The process of egg donation involves something called in-vitro fertilization (IVF). A donor has to take a series of fertility drugs to prompt her ovaries to produce many eggs at once. They give her a medication that will synchronize her cycle with the recipient’s. At the Davis Fertility Center, according to Taylan, the process takes about three and a half weeks and donors come in about four times. They teach women how to administer the hormone shots on their own. Hormones were one of Della’s biggest concerns. She worries about the possible moodiness and weight fluctuations. But Della relaxed some after seeing the ease with which a coworker and five-time donor self-administered the shots.
Removing the eggs from the uterus is a surgical procedure. Donors are anesthetized and will not be able to remember anything. According to the Davis Fertility Center website, “The egg retrieval is performed using an endovaginal ultrasound with a needle guide attached. A needle is passed through the back wall of the vagina and into the ovary and the eggs removed. A typical egg retrieval takes 10–15 minutes.”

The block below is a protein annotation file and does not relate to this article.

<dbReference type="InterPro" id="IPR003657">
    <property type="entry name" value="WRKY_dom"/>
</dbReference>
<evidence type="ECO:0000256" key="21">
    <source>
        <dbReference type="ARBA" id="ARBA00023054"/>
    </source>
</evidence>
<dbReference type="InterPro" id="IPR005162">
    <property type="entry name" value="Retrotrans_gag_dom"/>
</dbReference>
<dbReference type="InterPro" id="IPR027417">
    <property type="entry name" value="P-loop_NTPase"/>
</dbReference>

After about a half-hour recovery time, donors are allowed to go home but cannot drive or participate in any activity for the day. They are told to expect spotting and cramping. Because they might not be able to retrieve all the mature eggs a donor’s body has produced, donors are advised not to have sex until their next period because the risk of pregnancy is high.
This is the end of the process for a donor, which can be an emotional let-down after such intense involvement. The eggs are then taken, mixed with sperm, and transferred to the recipient. After donating, donors have no say in what happens to the eggs. Infertile or damaged eggs may be used in research or discarded as medical waste. The recipient may become pregnant, may miscarry, or may carry through term. The donated eggs may even be frozen to be used months or years later. Most programs keep donation anonymous. But some facilitate contact between the family and donor or allow the future child to contact their donor if consent is given.